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Superman #4

A comic review article by: Ray Tate

George Perez has been outspoken about why he's leaving Superman. He feels that Superman, the New 52 Universe model, isn't his Superman, and after reading this latest issue, I can kind of see it. That doesn't mean Perez isn't giving his all to the book. Rather, he's creating a story about Superman, as opposed to one where The Big Red S actively participates and interacts with the classic players.

Perez surrounds the Man of Steel with a burgeoning cast. Not just Lois Lane, Jimmy Olsen and Perry White, we also get a Commissioner and a police Lieutenant -- not Henderson.

Did Perez add to the population of Superman's cast simply because he didn't want to deal with the Man of Steel himself? It's a good question that only Perez can answer. However, his method actually sort of works. Superman becomes bigger as we see him in the eyes of others and as his history starts to seep through.

The idea of the police actually holding Superman for questioning is a new one. That would have been unthinkable in the old universe, even Pre-Crisis. Superman was only too happy to co-operate with authorities. This Superman is a different animal. He's less naïve about the corruption associated with power.

The little moment with Ron Troupe furthermore characterizes this world as ours, a world that's consistently recorded. Often in secret. Such a recording creates some old school suspicions in Lois Lane.

Is it a mere coincidence that Superman flies over the Smallville cemetery that Clark Kent was visiting? There are ways out of this mess. Obviously. Superman could have dropped in on Clark to see how he was doing. Of course, that may not satisfy Lois' nose for news as well as her concern that Clark's a little off.

Something's Wrong With Clark

Readers can be forgiven for not noticing Perez's sly anomaly. After all, Morgan Edge just bought The Daily Planet a couple of issues ago, and that wouldn't have pleased Clark at all. Furthermore, this is a new universe, and we aren't really too sure about what now defines Clark's characterization. This however brings up another question. Did Perez create this unusual behavior simply because he didn't want to deal with the new parameters of character for Superman and his alter-ego? Whatever Perez's reasoning happens to be, the result works quite well when evolving a story that at first appeared to be a typical monster of the week tale.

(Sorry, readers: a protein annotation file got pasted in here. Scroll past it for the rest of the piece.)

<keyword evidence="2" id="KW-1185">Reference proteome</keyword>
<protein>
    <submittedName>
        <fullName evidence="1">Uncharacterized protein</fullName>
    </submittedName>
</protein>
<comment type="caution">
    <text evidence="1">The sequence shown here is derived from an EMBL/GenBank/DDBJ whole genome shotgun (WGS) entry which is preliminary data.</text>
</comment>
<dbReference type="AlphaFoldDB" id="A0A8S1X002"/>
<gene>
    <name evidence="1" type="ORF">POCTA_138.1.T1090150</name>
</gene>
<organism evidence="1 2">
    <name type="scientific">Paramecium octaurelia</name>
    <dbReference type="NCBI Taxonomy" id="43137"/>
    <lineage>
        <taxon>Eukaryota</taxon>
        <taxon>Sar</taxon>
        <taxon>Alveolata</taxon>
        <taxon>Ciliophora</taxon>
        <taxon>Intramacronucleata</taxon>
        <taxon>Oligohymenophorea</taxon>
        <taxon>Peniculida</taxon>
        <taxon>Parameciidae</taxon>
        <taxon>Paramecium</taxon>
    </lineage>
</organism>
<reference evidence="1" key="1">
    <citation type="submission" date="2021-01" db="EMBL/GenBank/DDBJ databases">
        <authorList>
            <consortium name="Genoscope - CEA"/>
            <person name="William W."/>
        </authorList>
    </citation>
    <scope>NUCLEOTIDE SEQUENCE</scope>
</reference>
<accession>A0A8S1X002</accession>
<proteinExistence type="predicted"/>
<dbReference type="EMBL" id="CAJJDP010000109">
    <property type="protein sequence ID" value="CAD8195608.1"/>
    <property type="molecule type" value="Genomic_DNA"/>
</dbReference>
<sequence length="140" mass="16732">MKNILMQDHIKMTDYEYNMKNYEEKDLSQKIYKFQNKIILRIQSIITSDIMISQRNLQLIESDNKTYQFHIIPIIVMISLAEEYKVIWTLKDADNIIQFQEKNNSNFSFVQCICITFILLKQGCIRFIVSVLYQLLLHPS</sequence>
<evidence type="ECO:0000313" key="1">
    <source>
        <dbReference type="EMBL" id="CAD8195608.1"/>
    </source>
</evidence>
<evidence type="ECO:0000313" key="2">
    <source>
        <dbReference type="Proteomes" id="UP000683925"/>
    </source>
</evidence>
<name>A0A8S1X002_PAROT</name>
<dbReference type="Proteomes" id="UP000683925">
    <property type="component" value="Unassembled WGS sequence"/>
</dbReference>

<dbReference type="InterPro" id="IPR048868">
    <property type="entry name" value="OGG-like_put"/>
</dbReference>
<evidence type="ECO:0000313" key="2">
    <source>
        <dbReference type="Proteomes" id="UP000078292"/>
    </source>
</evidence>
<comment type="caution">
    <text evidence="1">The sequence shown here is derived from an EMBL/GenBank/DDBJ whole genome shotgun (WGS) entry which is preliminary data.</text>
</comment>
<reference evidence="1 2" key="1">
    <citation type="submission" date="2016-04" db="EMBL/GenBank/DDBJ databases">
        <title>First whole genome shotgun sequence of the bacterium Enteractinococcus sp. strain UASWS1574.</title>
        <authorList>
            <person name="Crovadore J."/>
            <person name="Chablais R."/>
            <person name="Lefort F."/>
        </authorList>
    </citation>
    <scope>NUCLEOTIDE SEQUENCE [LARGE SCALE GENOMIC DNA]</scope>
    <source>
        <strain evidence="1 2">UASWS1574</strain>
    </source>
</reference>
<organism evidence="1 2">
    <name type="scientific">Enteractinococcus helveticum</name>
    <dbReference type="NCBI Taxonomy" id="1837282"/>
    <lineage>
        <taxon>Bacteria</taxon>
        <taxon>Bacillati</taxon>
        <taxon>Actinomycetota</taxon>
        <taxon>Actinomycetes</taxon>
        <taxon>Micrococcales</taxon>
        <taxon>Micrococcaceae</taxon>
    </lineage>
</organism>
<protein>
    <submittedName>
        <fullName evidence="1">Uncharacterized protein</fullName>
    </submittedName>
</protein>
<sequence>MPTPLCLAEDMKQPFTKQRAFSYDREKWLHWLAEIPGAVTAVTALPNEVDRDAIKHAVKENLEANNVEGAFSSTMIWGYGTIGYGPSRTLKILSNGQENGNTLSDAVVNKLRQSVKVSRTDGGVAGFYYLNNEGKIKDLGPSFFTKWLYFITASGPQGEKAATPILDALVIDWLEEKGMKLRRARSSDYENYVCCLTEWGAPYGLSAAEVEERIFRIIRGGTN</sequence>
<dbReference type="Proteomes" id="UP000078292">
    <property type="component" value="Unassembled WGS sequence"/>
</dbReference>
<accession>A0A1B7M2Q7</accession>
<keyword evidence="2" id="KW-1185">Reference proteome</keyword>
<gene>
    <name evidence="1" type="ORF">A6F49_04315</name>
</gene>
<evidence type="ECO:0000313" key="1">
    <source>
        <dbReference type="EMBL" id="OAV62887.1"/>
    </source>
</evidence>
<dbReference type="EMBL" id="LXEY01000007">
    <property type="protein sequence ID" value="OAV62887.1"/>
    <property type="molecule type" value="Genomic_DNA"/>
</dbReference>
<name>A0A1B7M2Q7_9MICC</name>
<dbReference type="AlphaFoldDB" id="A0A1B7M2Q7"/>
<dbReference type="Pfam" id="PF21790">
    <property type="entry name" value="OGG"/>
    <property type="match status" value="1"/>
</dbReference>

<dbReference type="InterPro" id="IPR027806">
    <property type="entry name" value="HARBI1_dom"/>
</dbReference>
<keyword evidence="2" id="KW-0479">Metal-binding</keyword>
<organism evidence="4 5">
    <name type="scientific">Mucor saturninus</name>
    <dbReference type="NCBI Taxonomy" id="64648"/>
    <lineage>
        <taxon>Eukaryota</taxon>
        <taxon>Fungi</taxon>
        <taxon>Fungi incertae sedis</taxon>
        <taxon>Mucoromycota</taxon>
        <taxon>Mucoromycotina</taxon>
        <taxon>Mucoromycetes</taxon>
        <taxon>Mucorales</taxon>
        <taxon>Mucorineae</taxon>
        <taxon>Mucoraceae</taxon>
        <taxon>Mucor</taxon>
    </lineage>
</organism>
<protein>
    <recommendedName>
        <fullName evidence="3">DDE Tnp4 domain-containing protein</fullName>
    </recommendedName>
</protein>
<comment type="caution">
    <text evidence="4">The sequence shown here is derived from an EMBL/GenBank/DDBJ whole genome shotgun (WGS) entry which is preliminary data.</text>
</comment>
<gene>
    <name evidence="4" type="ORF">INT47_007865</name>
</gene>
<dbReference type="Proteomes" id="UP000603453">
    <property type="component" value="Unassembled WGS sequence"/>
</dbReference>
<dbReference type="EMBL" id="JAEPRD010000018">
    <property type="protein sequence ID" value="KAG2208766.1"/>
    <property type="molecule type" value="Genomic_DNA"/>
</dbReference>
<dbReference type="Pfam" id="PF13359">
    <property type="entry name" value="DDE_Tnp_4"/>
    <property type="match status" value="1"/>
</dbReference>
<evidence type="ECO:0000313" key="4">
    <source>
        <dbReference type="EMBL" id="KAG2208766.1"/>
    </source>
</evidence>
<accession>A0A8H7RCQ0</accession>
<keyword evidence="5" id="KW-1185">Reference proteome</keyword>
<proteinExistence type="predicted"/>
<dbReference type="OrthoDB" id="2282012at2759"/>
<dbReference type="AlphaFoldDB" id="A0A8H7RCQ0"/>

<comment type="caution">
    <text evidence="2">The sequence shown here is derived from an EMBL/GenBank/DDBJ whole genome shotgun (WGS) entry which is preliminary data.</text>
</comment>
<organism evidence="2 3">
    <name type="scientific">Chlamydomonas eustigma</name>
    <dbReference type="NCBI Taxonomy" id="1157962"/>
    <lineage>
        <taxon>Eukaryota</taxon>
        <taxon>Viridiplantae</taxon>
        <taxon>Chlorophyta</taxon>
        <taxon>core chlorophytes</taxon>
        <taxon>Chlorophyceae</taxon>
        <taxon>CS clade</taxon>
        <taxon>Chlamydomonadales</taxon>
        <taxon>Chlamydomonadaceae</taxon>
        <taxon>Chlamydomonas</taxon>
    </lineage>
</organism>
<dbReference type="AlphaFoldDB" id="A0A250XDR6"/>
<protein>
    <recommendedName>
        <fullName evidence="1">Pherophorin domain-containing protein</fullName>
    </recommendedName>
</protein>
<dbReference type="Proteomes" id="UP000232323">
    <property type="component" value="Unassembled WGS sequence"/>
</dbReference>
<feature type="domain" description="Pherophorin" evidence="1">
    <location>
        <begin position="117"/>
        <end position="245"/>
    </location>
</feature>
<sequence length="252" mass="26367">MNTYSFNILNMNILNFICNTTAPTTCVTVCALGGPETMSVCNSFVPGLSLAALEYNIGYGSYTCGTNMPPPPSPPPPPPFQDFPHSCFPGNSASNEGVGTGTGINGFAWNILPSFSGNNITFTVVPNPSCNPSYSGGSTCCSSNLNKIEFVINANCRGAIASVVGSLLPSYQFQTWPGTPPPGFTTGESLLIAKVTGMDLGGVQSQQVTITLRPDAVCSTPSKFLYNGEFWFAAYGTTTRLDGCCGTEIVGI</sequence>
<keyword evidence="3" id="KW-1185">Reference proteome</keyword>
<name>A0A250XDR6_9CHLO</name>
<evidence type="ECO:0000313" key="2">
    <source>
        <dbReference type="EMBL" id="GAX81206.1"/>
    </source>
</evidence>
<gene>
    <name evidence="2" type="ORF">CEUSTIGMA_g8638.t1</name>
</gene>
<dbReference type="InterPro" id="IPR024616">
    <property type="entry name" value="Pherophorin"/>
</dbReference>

As it turns out there's way more than meets the eye to this tale than expected. The cliffhanger is a doozy. The answer to Superman's question will floor you, and taken in hindsight, the answer will add greater weight to all that happened in Superman.

Whether or not George Perez leaves the book, it's my sincerest hope that the art team stays in place. Jesus Merino and Bruce Buccellato imbue a freshness to the title. Merino's Superman recoups the traditional look of the Man of Steel but also differs with an edgy attitude in the body language. He might fly up and rescue a cat, but he's not going to really tolerate a meter maid giving the cat lady a ticket for parking her car illegally under the tree. Merino's Lois Lane is equal parts tradition and newly minted savvy. She displays all the moods and spark you expect to see from a multimedia boss as well as the empathy from a close friend concerned over Clark's odd behavior.

While I look forward to what Keith Giffen and Dan Jurgens have in store for the Man of Steel, I will miss George Perez's non-take on the character and his confidantes. He created a rich world for Superman to soar in.

 


 

Ray Tate's first online work appeared in 1994 for Knotted. He has had a short story, "Spider Without a Web," published in 1995 for the magazine evernight and earned a degree in Biology from the University of Pittsburgh. Since 1995, Ray self-published The Pick of the Brown Bag on various usenet groups, where he reviewed comic books, Doctor Who novels, movies and occasionally music. Circa 2000, he contributed his reviews to Silver Bullet Comic Books (later Comics Bulletin) and became its senior reviewer. Ray Tate would like to think that he's young at heart. Of course, we all know better.

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